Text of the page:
PwC Again Ranks No. 1 Prestige Rankings While Also Taking Top Spots In New Practice Area Rankings
For the sixth straight year, PwC was voted by its peers as the Most Prestigious Accounting Firm. In fact, the top four in this year’s Prestige Rankings is identical to last year’s top four. The only difference in this year’s rankings are the noticeable increases in raw scores, which might be indicative of the accounting industry’s return to prominence after the difficult recession years.
New to prestige are the addition of three new Practice Area Rankings: Audit & Assurance, Forensic Accounting, and Tax Accounting. Despite the new rankings, there were no surprises as to who came out on top: in all three categories, PwC was No. 1 followed by EY, Deloitte, and KPMG.
Plante Moran and Friedman Score Big in Vault Accounting Quality of Life Rankings
While PwC’s ability to score high in Quality of Life helped it claim the title of Best Accounting Firm to Work For, the smaller firms were the ones that fared the best in these rankings. Last year, Rothstein Kass was the big winner in our Quality of Life Rankings, taking the top spot in nine categories. This year, however, the firm had the largest slide among the 15 firms in the Vault Accounting 50, dropping from No. 8 to No. 12. The firm’s slide came as a result of having to cut a significant portion of its staff due to an overstaffing issue. This led to a drop in employee morale, which showed in the firm’s Quality of Life Rankings.
“The company laid off 10 percent of its workplace last summer. Since then, our department has faced staffing shortages and overworked employees due to the extra work added to their already full schedules,” noted one employee. “This forced many employees to work quite a bit of overtime in the summer, which historically has been pretty slow.”
Whether Rothstein Kass can regain the ground it lost this year remains to be seen, but it does have two new firms to contend with in Michigan-based Plante Moran and New York-based Friedman.
Plante Moran was the big winner in the Quality of Life Rankings this year, ranking No. 1 in numerous categories, including business outlook, culture, firm leadership, informal training, internal mobility, and promotion policies.
According to one Plante Moran employee, “The culture here is very different than at Big 4 firms where 50-plus hour weeks are the norm and are expected. Here, value is placed on working hard, but also on having family time and doing things you enjoy outside of work.”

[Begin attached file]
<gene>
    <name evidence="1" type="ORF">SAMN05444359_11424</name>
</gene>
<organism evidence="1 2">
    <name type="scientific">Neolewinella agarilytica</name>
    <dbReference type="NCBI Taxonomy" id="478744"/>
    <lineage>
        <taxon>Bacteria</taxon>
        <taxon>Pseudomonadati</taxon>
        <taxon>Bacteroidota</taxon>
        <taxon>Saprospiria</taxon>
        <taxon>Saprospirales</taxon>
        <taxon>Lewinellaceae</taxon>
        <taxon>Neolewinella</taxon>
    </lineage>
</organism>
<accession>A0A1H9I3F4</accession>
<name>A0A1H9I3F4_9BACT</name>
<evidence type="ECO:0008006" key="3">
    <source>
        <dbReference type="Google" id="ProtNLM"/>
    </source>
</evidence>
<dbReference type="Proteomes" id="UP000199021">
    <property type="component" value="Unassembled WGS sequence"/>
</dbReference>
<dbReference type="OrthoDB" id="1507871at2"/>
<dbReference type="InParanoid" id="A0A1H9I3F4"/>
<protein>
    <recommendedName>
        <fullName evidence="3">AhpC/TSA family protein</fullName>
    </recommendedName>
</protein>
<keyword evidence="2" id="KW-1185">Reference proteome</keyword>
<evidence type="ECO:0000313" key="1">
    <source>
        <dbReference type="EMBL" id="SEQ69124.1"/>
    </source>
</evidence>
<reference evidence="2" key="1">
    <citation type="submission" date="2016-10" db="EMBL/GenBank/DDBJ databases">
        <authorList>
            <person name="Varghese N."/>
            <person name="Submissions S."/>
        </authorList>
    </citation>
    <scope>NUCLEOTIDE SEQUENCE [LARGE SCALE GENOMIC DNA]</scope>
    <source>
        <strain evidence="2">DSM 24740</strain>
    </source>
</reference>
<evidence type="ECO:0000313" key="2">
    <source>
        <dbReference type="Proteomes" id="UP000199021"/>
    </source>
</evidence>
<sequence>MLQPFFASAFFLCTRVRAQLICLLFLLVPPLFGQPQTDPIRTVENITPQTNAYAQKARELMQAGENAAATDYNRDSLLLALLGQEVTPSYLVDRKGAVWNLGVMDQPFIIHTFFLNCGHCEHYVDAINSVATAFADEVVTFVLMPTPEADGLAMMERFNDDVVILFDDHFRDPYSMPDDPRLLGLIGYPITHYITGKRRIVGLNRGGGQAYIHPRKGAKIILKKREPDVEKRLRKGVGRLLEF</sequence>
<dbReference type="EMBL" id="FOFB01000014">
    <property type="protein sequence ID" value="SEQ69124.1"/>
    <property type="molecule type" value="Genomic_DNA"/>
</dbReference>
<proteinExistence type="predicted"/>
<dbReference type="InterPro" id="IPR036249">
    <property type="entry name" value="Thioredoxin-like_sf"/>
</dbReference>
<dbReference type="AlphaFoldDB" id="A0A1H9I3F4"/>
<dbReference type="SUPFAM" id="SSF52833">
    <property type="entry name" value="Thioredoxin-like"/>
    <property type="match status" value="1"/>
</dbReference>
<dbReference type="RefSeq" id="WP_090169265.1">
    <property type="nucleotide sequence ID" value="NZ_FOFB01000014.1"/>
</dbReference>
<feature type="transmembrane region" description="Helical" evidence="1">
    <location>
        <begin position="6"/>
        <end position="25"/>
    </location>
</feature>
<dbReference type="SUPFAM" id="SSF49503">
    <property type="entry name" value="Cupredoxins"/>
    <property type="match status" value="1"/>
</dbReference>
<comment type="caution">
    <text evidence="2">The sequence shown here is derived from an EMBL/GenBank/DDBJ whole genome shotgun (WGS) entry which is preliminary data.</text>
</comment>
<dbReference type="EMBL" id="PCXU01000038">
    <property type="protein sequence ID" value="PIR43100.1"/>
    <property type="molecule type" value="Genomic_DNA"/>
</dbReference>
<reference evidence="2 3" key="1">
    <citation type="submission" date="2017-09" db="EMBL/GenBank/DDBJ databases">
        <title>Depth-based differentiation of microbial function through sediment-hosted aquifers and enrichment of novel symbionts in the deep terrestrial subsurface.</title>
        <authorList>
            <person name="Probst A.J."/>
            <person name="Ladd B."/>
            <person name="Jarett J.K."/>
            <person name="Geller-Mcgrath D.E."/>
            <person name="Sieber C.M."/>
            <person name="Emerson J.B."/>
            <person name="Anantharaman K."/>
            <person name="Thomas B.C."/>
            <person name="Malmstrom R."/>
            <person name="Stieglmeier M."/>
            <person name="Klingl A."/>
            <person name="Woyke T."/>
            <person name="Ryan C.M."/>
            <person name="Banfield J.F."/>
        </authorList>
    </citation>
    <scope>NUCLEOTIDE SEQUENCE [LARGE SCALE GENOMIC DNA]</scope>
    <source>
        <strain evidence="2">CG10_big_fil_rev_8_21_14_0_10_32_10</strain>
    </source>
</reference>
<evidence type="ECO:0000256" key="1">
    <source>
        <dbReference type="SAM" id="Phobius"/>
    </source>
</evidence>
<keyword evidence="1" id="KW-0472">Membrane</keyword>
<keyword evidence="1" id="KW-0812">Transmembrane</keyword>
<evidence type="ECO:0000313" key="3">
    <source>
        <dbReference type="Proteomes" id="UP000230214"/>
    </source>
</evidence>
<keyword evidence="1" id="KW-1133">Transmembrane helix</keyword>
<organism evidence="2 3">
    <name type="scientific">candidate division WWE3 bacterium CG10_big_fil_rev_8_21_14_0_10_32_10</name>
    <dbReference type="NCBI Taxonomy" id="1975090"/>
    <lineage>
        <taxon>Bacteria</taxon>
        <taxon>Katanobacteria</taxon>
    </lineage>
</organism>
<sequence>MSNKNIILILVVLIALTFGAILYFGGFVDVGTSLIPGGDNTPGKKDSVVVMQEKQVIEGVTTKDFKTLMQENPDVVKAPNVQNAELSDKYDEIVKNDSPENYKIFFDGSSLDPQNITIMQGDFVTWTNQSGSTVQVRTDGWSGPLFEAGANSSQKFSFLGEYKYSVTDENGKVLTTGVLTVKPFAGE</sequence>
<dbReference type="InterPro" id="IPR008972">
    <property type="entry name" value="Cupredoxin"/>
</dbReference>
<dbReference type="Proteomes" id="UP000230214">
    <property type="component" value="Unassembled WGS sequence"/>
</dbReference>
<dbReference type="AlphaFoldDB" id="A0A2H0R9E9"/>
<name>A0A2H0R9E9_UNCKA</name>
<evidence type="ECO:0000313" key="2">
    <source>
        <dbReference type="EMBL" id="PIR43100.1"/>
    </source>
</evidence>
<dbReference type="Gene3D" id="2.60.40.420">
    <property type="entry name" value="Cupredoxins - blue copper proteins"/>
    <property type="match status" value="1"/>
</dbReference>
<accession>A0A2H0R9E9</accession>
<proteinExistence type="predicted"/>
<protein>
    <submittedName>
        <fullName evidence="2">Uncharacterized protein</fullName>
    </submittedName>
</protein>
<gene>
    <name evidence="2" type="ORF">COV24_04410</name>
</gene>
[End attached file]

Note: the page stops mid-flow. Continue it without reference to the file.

Not to be outdone, Friedman also faired well, ranking No. 1 in compensation, overall satisfaction, relationships with supervisors, and work/life balance.
One Friedman insider explains, “Friedman treats its employees well with ample vacation time, holidays, educational and travel reimbursements, free snacks, great health plan options (including an HSA with employer contributions), and retirement plans with employer matching, among many other benefits. Salaries are competitive with the market standard, and there are annual bonuses for hardworking, full-time employees.”
Winners in the Vault Accounting Quality of Life Rankings:
- Work/Life Balance: Friedman
- Firm Culture: Plante Moran
- Overall Satisfaction: Friedman
- Compensation: Friedman
- Benefits: Baker Tilly Virchow Krause
- Promotion Policy: Plante Moran
- Internal Mobility: Plante Moran
- Hours: Armanino
- Travel Requirements: Armanino
- Client Interaction: EY
- Supervisor Relationships: Friedman
- Leadership: Plante Moran
- Hiring Process: PwC
- Business Outlook: Plante Moran
- Formal Training: KPMG
- Informal Training: Plante Moran
- Diversity (Women): Raffa, P.C.
- Diversity (Minorities): Raffa, P.C.
- Diversity (LGBT): PwC
- Diversity (Disabilities): Friedman
- Diversity (Vets): PwC
- Overall Diversity: PwC
- Green Initiatives: EY
- Philanthropy: Raffa, P.C.
The rankings are a result of Vault’s annual Accounting Survey. Conducted earlier this year, the survey asked more than 10,000 accountants of all levels to assess their peer accounting firms on a scale of 1 to 10 based on prestige (respondents were unable to rate their own employers and were asked to rate only firms with which they were familiar). Accountants were also asked to rate their own firm in various quality of life categories, including firm culture, compensation, overall satisfaction, training, diversity, hours, and work/life balance, among others. To calculate the Accounting 50 Ranking, Vault used a weighted formula that combines a firm’s prestige and quality of life ratings, creating an overall “best to work for” ranking that we call the Vault Accounting 50.